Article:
Do-it-all hatchback. The 2021 Volkswagen Golf is part of the model’s seventh generation and has no changes compared to the previous model year. But with a hatchback that does so many things so well, who needs change?

From its roomy cabin to its spacy cargo area to its zippy performance, there is very little to complain about on the 2021 Golf. Continue reading to see if this ageing but functional hatchback still holds the lead against surging competitors like the Hyundai Veloster and Mini Cooper.

Forget about a budget-oriented model. Most of the Golf lineup is a good value for the features it offers, but its $24,990 (destination fees included) price tag is over $1,000 more than the already pricey $23,645 Mazda 3 2.5S Hatchback.

Where the Golf makes up for its price is in its value, as it comes standard with Android Auto and Apple CarPlay deal, heated front seats, leather-wrapped shifter, power front seats, keyless start, and two USB ports. The Golf’s 6.5-inch standard touchscreen is dinky compared to the Mazda 3’s 8.8-inch infotainment screen, but the Mazda’s screen is attached to a finicky rotary-knob infotainment system that lacks standard Android Auto and Apple CarPlay are big turn-offs.

Sure, there are cheaper hatchbacks, including the Subaru Impreza and Toyota Corolla Hatchback, but only the Corolla can match the Golf’s level of value.

Buyers looking for performance and value can look toward the Golf GTI. It starts from $30,490 (destination fees included) base price, which is about $3,000 less than the Veloster N and about $4,000 less than the Mini Cooper Hardtop John Cooper Works.

Volkswagen Golf

Fun to drive, no matter how you take it. The base Golf is no slouch in performance either. Sure, its 147-hp 1.4-liter turbo four-pot doesn’t sound like much on paper, but it delivers excellent midrange punch and 184 pound-feet of torque at just 1,400 rpm. This gives it a quicker in-the-seat feel. Plus, with a standard manual transmission, you have full control of where the revs stay, so you can always keep it near the powerband.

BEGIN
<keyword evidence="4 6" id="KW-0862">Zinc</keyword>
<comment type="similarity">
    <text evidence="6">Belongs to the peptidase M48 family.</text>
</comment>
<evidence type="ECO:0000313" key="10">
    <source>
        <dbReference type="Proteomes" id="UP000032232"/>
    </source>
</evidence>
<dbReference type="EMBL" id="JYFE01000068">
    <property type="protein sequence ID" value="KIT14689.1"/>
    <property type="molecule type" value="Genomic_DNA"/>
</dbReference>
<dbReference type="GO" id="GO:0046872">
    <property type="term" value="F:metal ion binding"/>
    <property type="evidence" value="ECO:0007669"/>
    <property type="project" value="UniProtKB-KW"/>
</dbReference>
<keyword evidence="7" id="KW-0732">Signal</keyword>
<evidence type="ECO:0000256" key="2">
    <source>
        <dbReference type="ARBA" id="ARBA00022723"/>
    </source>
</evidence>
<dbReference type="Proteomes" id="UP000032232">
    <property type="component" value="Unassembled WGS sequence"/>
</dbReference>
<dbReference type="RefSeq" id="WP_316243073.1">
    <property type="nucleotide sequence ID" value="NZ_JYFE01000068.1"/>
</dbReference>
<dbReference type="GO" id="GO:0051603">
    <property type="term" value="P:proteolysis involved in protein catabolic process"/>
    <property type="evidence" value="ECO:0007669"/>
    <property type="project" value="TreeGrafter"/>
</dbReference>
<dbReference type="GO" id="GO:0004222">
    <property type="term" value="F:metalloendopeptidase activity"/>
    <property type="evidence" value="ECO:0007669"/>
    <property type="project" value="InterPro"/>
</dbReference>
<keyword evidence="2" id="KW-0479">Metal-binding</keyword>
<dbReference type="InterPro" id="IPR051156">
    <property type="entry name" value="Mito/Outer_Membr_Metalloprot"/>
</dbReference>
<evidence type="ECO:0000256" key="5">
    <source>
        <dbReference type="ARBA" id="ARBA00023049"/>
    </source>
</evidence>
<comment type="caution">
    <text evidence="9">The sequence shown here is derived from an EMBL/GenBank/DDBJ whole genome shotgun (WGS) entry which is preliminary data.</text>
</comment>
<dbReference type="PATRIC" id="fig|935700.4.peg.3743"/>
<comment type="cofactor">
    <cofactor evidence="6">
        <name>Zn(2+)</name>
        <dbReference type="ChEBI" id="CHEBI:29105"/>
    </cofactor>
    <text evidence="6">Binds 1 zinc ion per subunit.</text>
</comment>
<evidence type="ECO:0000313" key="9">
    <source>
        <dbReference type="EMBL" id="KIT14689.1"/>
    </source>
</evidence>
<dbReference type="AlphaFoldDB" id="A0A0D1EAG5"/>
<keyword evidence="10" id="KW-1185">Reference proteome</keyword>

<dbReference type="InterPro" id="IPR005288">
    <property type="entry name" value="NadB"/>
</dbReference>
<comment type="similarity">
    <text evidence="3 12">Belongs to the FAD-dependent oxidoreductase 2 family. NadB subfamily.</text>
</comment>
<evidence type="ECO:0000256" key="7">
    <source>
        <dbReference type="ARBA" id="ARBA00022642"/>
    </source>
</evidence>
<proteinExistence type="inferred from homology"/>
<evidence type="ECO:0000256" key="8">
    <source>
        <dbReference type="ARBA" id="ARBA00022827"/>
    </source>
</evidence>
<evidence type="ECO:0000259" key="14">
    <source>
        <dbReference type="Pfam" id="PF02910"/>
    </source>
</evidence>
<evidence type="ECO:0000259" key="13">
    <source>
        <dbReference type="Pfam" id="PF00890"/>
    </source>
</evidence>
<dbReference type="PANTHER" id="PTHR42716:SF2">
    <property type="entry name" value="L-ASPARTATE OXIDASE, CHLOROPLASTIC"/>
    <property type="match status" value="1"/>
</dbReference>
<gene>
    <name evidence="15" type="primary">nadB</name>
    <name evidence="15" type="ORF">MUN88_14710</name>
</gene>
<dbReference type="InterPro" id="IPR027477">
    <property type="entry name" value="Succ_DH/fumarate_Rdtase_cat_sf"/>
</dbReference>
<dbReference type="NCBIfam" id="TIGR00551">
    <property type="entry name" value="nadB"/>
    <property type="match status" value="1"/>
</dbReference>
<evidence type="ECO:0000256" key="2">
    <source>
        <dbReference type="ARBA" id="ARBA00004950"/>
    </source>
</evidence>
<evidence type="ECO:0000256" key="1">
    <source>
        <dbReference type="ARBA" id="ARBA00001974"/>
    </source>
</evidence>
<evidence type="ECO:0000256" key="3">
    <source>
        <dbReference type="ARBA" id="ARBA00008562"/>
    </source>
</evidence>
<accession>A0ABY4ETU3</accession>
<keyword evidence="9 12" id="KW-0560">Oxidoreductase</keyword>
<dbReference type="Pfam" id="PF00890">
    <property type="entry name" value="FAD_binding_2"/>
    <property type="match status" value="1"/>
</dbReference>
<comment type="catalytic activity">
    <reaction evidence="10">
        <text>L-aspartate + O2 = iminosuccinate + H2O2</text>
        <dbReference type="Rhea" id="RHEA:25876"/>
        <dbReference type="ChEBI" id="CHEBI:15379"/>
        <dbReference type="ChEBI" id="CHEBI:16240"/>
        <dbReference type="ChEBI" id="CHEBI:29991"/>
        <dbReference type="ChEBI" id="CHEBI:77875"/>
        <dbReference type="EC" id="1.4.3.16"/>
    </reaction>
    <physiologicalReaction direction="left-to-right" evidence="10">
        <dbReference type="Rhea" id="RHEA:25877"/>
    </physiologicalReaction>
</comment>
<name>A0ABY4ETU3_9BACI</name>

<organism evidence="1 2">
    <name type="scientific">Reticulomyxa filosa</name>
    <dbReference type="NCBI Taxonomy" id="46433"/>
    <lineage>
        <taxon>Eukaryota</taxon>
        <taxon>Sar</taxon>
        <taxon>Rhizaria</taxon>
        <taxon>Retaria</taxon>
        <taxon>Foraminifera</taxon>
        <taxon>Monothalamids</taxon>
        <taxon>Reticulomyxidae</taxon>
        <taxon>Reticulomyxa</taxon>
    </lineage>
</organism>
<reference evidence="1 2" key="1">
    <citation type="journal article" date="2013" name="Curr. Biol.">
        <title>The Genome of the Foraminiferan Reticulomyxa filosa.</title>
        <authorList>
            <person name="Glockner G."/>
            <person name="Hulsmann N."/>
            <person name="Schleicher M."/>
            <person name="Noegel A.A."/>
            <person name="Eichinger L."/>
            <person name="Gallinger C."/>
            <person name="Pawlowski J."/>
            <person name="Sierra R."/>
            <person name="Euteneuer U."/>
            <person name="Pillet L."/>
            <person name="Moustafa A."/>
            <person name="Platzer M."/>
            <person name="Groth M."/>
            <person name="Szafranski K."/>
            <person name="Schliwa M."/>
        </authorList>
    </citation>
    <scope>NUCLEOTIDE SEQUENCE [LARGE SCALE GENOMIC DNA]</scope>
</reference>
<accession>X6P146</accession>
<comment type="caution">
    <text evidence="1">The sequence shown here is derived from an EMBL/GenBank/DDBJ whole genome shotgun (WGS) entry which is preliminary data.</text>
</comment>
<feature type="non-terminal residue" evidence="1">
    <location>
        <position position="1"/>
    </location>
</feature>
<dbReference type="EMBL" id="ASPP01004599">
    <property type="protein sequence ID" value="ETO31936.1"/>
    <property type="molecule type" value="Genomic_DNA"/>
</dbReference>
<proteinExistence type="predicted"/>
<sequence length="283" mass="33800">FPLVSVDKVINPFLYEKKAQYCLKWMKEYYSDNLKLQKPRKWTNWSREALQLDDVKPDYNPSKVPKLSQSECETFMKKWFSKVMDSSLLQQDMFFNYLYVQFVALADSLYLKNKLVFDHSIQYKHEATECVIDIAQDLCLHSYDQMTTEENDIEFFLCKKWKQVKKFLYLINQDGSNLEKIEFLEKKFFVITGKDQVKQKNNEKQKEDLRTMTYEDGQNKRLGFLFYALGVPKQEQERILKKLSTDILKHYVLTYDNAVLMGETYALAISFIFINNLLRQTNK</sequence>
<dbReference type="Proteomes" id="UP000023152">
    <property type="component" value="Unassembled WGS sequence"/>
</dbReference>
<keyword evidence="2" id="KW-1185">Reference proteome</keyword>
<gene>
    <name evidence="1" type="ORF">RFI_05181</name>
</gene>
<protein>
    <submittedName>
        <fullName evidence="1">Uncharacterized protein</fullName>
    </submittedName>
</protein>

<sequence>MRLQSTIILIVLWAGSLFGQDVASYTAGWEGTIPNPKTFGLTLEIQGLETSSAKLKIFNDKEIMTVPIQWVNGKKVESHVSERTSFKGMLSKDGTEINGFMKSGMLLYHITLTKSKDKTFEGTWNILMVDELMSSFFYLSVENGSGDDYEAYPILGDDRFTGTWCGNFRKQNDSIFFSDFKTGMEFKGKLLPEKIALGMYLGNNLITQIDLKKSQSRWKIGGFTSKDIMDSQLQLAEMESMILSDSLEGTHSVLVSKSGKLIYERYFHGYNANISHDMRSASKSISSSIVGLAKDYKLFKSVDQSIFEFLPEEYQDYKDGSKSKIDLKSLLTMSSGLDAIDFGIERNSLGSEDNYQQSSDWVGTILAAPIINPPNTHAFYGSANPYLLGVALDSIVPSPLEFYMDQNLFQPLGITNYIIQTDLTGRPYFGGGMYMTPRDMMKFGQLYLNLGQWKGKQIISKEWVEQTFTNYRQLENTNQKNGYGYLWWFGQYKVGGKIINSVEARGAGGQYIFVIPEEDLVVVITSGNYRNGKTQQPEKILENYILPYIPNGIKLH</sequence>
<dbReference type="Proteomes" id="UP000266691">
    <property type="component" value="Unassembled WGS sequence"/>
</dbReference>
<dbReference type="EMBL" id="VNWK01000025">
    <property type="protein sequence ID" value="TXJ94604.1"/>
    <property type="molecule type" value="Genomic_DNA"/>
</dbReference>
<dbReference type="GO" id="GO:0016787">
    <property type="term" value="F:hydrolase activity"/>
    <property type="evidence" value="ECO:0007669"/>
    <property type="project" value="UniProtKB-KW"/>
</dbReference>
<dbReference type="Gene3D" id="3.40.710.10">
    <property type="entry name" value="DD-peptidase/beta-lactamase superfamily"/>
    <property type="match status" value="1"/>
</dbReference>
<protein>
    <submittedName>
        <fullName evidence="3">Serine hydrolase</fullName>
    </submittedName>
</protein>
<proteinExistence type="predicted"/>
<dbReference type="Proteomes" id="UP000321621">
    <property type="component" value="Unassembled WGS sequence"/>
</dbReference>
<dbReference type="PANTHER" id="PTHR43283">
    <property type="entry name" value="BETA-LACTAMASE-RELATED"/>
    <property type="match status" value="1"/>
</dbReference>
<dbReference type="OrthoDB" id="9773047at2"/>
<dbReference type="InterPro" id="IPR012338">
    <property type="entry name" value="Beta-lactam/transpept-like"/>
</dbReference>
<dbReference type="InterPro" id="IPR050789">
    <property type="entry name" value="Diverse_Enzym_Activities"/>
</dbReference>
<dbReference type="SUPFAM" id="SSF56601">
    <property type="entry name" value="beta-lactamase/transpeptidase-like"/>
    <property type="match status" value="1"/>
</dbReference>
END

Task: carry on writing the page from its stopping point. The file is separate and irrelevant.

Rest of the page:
The Corolla Hatchback is close in straight-line speed thanks to its 169-hp 2.0-liter engine, but the Impreza’s 152-hp boxer-four is nearly 1.5 seconds slower to 60 mph. The Mazda 3’s base 155-hp 2.0-liter Is equally unimpressive, though its turbo 2.5-liter option is a crowd-pleaser.

Of course, the most fun is in the 2021 Golf GTI, with its 228-horsepower 2.0-liter turbocharged four-cylinder engine and standard six-speed manual transmission. This zips it to 60 mph in about six seconds while its firm chassis delivers crisp performance in the corners.

This may ring in a little slower than the 250-hp Veloster N, but that $3,000 in savings is more than enough to make up for a few tenths of a second.

Surprisingly roomy. The 2021 VW Golf has a tiny footprint, but its cabin is roomy with 23 cubic feet of room with the rear seats up and 53.7 cubes with them folded. The Veloster offers just 19.9 cubes with the seats up and 45.5 with them folded. The Cooper is laughable at 8.7 cubes with the seats upright and 34 cubes with them folded.

The Golf’s rear seats are also decently spacy with 35.6 inches of legroom and loads of headroom. The Veloster comes up 1.5 inches short, and the Cooper is a whopping 4.8 inches tighter in legroom.

The only complaint – if you can call it that – is the snugness of the Golf GTI’s sport seats. While a performance lover will be used to this tight embrace from the bolstered front seats, a casual driver may feel uncomfortable.

Final thoughts: The 2021 Golf is an impressive combination of roominess, upscale features, technology, and performance. Few can compete with it in every segment. Sure, you can the faster Veloster N or the more unique-looking Cooper John Cooper Works, but there are huge tradeoffs in each.

Check prices for the 2021 Volkswagen Golf »